With thousands of fighters and some parts of northeastern Nigeria under its control, Boko Haram is believed to be the largest jihadi group to pledge fidelity to the Islamic State. But terrorism experts say that the practical significance of the move announced on Saturday is as yet unclear.
Some experts say the pledge, or “bayat”, made by the leader of Boko Haram is a spiritually binding oath, which indicates that the Nigerian Islamist group has agreed to accept the authority of the Islamic State. But as with similar pledges to the Islamic State – also known as ISIS or ISIL – by other extremist groups, there are few details about how much direct control the Islamic State leaders have over their distant proxies.
If confirmed, the agreement with Boko Haram would mirror the steps taken by Islamic State affiliates in Libya, Algeria, Egypt, Afghanistan and beyond. In each case, a group's leaders swore allegiance in a public message posted online. Weeks later, the oath was publicly accepted by the Islamic State.
"It's quite clear that since at least mid-January, the Islamic State has had some level of connection with Boko Haram," said Aaron Y Zelin, a fellow at the Washington Institute who tracks propaganda by Islamic extremists.
"The key question is whether the Islamic State dispatched individuals from Syria or Iraq or else from Libya, down to northern Nigeria to help out with operations."
Boko Haram is estimated to have up to 6,000 fighters and at least some level of control over about 20,000sq km, of northeastern Nigeria, according to Ryan Cummings, chief Africa analyst for red24, a crisis management group based in Britain, who has been following the group since 2011. Cummings raised questions about the kind of command-and-control structure that could exist between the two groups.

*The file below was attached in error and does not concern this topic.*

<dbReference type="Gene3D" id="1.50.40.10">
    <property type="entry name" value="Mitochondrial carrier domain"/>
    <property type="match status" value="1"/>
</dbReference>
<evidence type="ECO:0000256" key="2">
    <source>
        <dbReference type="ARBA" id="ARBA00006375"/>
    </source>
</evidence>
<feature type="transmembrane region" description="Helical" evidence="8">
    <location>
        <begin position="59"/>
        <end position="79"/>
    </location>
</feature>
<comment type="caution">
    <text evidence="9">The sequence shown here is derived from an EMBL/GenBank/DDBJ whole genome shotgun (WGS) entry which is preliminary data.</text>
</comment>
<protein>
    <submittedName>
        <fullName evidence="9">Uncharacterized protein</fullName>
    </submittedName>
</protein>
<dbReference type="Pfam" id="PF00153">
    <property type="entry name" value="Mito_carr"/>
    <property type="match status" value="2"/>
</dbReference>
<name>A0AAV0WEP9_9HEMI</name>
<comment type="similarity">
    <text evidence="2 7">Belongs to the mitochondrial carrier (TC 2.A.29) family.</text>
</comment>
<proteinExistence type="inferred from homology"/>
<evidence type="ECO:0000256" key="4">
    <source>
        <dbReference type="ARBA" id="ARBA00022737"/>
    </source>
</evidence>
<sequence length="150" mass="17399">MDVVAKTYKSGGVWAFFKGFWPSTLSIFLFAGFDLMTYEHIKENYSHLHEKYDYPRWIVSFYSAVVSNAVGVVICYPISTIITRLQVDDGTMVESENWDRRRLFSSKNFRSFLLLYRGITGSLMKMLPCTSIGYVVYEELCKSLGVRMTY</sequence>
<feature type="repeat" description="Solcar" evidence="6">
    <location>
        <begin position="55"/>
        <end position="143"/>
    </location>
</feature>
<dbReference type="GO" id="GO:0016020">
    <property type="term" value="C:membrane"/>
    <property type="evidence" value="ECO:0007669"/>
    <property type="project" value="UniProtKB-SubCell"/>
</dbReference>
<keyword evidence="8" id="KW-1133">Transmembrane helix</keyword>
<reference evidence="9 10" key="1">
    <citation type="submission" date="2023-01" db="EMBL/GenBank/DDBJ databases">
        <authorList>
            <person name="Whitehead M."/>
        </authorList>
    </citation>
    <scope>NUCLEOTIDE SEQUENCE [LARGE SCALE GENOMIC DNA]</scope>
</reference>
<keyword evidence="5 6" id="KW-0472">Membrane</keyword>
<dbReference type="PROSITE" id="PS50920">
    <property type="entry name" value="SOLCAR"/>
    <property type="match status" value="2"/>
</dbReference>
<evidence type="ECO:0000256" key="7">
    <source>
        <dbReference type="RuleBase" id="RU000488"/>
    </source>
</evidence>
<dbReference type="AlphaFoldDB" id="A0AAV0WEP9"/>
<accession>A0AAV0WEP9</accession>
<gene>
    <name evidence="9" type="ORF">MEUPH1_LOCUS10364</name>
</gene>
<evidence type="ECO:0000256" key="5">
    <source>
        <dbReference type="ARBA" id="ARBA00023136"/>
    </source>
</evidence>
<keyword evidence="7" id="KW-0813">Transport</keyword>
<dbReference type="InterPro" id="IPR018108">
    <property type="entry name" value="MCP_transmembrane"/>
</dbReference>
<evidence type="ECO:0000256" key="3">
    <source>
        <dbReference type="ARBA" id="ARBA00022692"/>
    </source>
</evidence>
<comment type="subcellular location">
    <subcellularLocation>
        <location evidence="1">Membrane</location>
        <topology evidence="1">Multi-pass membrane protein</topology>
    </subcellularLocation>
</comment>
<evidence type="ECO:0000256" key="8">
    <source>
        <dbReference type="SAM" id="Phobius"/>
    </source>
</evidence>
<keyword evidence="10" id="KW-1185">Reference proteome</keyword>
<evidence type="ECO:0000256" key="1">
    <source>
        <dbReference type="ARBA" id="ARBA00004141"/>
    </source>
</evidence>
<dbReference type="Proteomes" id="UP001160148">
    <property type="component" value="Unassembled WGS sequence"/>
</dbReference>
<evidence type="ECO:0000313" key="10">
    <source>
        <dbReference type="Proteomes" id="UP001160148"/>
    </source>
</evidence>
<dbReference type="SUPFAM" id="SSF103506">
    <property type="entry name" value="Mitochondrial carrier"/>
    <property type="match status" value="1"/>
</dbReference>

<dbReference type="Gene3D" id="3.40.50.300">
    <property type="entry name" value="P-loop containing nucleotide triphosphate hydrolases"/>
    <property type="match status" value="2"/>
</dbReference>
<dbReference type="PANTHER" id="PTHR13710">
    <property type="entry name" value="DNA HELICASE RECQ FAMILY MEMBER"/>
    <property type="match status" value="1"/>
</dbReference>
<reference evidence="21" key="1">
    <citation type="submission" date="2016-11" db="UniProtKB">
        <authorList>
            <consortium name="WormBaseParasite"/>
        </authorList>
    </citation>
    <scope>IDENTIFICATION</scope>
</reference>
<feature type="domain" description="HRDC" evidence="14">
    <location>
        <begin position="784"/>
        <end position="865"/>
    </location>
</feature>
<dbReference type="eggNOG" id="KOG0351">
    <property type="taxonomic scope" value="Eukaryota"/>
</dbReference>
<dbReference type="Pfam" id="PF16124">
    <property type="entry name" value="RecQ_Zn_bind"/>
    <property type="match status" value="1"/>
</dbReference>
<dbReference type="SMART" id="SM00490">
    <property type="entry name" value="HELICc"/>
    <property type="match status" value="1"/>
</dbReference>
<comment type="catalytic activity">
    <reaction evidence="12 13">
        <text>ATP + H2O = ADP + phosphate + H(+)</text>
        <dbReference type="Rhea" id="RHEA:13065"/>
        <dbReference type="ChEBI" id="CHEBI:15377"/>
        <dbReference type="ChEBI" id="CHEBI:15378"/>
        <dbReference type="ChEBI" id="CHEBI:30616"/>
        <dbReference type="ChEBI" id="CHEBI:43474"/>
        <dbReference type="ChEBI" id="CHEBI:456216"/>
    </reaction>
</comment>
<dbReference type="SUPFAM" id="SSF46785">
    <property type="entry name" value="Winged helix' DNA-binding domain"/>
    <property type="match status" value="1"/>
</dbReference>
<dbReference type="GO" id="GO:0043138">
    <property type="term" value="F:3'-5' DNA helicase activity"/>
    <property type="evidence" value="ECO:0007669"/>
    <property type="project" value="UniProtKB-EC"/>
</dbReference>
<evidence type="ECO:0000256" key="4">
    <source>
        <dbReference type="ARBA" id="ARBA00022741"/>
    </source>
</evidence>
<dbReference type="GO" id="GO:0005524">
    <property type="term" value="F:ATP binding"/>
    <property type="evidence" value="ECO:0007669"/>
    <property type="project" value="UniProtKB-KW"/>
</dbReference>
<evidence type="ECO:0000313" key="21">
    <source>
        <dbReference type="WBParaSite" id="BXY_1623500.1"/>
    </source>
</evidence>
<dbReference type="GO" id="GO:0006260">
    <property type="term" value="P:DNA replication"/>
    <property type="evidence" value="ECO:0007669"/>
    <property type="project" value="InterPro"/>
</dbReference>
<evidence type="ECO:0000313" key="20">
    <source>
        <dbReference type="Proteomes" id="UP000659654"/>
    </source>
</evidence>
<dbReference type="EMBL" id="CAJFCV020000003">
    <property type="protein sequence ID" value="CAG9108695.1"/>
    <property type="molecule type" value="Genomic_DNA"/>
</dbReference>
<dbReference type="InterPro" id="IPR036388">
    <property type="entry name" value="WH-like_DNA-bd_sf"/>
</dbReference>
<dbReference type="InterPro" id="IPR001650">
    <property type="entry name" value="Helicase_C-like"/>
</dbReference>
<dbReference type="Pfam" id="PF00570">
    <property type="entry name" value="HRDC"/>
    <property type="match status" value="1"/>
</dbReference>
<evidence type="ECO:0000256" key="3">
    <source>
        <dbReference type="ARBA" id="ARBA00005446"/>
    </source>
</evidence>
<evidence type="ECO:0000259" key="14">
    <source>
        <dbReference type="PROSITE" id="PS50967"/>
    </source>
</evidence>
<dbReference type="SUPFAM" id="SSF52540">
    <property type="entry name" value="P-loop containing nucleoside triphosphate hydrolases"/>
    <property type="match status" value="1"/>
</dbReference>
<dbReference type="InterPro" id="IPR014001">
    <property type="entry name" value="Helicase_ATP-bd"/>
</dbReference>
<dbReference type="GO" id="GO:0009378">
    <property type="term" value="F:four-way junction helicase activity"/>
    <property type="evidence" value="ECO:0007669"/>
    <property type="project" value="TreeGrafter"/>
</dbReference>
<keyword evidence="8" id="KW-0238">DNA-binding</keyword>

“It seems at the moment that this is a statement that is akin to saying, ‘We are on the same page’,” he said. “But the biggest issue with Boko Haram is that it’s not a homogeneous group and it behaves as different factions. So it’s too early to tell for sure if Boko Haram will fall directly under ISIS command, and to what extent they will act as an ISIS proxy.”
Since its inception, Boko Haram's targets, goals and language have been almost exclusively Nigerian. Moreover, the group's brutality is unlikely to be altered by a new alliance. Paul Lubeck, a Nigeria expert at Johns Hopkins University, said Boko Haram had been practising beheadings and enslavement before the Islamic State.
Lubeck said there was some significance to Boko Haram’s pledge of allegiance, if true, because the group had, until now, maintained its autonomy from larger groups like al-Qaeda. But he was unable to say what practical consequences an affiliation with the Islamic State might have.
For roughly 18 months, there have been growing signs of at least links of solidarity between the organisations, as well as suggestions that the Islamic State has been grooming Boko Haram for entry into its network. Last year, Boko Haram’s leader declared his support for the leader of the Islamic State and began using the Islamic State battle hymn as the soundtrack for videos documenting his atrocities.
Analysts have also noted a growing professionalism in Boko Haram’s videos. The new videos were noticeably more polished and used images that mimicked the visual vocabulary of the Islamic State.
– (New York Times service)